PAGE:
“Attention-deficit/hyperactivity disorder (ADHD) is characterized by inattention, hyperactivity and impulsivity, and is one of the most common mental health conditions in children. Boys are three times more likely to develop ADHD than girls. Symptoms of ADHD usually arise between the ages of three and five but are typically most prominent in the elementary school grades and often persist throughout adulthood.” (www.statcan.gc.ca)
There is no denying the prevalence of ADHD among both children and adults. Symptoms affect academic performance, executive functioning, professional and personal relationships, and overall self-esteem in “more than a million Canadian men, women, boys and girls of all ages” (www.adhdawarenessweek.ca) including “about 5% of the school-age population”(www.statcan.gc.ca).
Since the identification of ADHD in the 18th century, several theories, treatments, medications and therapies have been investigated, trialed and proved effective or ineffective. From within the chaos of possible strategies however, one simple, entirely accessible solution remains effective: fidget toys.
Like the ancient Chinese iron balls, or more commonly called “stress balls”, a fidget toy works by stimulating neurotransmitters in the brain, giving the nervous system the stimulation it needs to help the user pay attention and focus more deeply on a given task. It is said to relieve muscle tension, provide relaxation and reduce the need to move around, a symptom very common to ADHD.
Whether working at home or at school, a fidget can provide very positive results in increasing attention and focus. Depending on the individual, a fidget can be as simple as a smooth stone in the pocket or as involved as wearing an inflatable vest. Laura MacNiven from the Springboard Clinic in Toronto recommends the following three rules for a fidget to be allowed when working: fidget toys must not compete with the primary task, they cannot distract the individual, and they cannot distract others. Most importantly, a fidget must suit the individual. Explore the list below to pick up some ideas of possible fidgets.
Comfort and compression clothing provides a sensory experience that is soothing, calming, and aids in organizational thoughts and improved body awareness.
Balances help centralize focus and provide overall body strengthening benefits.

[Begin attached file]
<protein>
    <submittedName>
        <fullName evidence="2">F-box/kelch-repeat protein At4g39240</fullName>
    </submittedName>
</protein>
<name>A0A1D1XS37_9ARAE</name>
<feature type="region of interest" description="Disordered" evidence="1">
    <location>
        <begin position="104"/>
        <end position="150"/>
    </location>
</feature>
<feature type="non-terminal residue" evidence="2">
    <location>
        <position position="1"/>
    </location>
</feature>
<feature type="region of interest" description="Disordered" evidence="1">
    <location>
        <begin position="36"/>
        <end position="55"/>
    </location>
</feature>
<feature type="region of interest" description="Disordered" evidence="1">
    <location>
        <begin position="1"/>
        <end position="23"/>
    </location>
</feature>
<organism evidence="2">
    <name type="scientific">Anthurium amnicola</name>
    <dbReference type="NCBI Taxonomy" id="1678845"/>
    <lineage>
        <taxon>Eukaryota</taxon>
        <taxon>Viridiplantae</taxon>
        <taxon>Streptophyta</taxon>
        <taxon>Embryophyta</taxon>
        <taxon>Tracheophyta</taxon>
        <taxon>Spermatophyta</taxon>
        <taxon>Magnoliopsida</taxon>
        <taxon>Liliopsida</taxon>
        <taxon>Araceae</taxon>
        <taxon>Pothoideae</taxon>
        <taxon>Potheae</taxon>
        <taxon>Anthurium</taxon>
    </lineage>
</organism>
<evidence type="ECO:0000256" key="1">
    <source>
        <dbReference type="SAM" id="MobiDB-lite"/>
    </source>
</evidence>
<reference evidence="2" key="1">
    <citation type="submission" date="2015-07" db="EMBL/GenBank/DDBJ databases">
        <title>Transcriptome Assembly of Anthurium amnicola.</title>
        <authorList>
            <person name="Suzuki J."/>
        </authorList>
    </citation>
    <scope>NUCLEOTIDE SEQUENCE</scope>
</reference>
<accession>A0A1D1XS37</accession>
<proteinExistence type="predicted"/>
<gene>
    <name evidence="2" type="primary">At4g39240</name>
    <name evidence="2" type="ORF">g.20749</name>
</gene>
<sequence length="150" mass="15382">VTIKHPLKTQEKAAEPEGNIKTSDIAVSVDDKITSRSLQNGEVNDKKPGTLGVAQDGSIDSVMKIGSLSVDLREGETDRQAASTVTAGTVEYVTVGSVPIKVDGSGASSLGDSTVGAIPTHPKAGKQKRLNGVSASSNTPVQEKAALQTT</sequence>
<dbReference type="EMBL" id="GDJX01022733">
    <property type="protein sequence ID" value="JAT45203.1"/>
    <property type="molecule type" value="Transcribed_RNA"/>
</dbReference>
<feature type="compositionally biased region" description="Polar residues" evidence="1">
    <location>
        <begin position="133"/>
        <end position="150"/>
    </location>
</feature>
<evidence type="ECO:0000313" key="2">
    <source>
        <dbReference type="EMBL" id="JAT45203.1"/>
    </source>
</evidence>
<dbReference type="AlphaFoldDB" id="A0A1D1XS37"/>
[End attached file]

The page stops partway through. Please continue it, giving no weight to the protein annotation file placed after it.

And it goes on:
Exercise balls, similar to seat cushions but more versatile for gross motor, not only strengthen core muscles but provide an outlet for movement that can engage the brain to increase concentration and focus.
Fidget for Your Digit offers fine and deep touch stimulation to be worn on the finger. If not the name brand version, try a ring, elastic band, or bracelet.
Stress balls provide a simple squeeze or fiddle toy in various sizes. A foam ball from a dollar store can do the trick!
Tangles are items for fine touch and a manipulative for fiddlers.
Theraputty is a soft manipulative that can be used to squeeze, form a pencil grip etc. Use Playdoh, clay, or other made-at-home materials.
Therabands, large elastic resistance bands, are available in different resistances and used in multiple ways, i.e., tied to chair legs to give children heavy legwork while seated.
Wedge Cushions are soft seat cushions on an angle for those who have a hard time sitting upright or tend to lie on their desks or floor.
Weights or weighted products can provide pressure touch and proprioceptive input giving a calming feeling. Weighted wristbands, ankle-bands, and lap weights can bring incredible focus to a person. Use objects from home at varying times, especially during sitting activities.
Wiggle Cushions stimulate the vestibular and proprioceptive systems and are effective for those who need mid-body stimulation. Some examples are ‘Disco Sit’ and ‘Movin Sit’.
Wikki Stix is a mess free, hypoallergenic creative tool used for kinesthetic activities.
With the proper fidget toy or tool, it is possible to witness your child transform from “characterized by inattention, hyperactivity and impulsivity” to calm and focused while working or observing/listening. Take the time to trial different options and stick to the three rules!
For more information on strategies and techniques associated with supporting individuals with ADD/ADHD, contact Ruth Rumack’s Learning Space at 416.925.1225 or visit http://www.ruthrumack.com.
Ruth Rumack has been a full-time teacher and educator since 1996. Visit her Google+ page to find out more about early childhood education.